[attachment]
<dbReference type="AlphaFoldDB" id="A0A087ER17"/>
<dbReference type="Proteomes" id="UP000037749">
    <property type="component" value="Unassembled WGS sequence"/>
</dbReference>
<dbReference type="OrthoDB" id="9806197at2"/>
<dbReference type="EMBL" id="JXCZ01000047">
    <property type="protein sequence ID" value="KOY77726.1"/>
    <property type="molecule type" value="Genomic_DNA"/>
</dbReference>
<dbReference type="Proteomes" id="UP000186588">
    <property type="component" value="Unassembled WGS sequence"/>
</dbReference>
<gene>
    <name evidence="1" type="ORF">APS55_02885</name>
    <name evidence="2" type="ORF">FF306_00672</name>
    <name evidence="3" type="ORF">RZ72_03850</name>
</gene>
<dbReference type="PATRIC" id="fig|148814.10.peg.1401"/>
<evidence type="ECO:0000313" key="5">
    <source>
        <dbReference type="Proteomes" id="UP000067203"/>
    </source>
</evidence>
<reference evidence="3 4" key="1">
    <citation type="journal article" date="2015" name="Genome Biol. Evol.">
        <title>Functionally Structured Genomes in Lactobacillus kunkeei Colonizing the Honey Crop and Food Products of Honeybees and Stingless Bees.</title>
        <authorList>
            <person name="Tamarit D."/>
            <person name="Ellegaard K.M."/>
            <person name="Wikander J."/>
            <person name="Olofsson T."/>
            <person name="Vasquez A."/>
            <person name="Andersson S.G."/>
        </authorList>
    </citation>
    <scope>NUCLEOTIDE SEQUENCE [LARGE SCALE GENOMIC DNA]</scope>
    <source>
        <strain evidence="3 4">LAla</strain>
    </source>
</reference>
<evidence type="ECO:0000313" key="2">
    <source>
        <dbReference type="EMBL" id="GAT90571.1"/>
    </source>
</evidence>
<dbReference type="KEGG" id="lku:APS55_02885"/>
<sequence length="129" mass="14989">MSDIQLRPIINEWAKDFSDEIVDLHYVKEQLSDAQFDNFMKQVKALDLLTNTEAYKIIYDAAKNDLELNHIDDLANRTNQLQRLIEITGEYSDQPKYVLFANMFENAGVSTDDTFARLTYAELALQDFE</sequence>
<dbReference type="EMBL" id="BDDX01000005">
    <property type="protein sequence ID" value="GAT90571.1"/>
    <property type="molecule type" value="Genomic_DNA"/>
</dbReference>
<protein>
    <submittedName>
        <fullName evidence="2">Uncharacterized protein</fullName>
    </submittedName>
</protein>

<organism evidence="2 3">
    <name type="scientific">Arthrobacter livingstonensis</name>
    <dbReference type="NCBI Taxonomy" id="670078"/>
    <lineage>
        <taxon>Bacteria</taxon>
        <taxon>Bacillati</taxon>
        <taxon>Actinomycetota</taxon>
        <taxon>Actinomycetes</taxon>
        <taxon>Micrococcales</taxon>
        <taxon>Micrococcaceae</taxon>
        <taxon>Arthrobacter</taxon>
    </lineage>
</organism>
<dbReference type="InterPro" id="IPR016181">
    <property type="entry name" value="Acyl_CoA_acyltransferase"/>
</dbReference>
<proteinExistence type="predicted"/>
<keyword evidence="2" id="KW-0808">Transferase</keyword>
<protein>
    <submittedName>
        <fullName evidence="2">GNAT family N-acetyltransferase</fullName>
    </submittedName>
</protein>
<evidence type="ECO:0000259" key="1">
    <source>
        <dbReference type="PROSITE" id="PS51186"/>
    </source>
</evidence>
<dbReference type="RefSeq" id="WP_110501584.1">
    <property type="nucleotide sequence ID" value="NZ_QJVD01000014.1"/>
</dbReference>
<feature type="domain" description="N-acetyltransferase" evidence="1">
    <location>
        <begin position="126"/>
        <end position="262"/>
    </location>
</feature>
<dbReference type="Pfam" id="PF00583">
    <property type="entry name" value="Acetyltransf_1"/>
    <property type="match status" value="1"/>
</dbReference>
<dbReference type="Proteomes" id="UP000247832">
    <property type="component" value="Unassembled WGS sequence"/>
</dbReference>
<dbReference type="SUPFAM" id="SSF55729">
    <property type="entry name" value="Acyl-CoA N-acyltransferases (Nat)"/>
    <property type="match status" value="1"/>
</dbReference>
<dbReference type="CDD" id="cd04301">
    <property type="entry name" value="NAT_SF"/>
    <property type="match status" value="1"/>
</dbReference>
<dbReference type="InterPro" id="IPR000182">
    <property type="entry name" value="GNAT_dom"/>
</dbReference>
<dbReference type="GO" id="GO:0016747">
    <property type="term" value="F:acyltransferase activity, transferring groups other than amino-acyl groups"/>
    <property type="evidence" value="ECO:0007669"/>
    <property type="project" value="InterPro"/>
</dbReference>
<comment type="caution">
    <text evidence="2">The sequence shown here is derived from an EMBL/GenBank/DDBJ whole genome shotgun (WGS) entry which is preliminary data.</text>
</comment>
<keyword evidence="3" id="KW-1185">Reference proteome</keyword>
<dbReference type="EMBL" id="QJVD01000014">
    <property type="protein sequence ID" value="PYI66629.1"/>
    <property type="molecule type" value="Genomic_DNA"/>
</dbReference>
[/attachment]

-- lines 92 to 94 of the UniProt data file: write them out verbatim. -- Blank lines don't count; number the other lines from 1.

    </location>
</feature>
<dbReference type="Pfam" id="PF00583">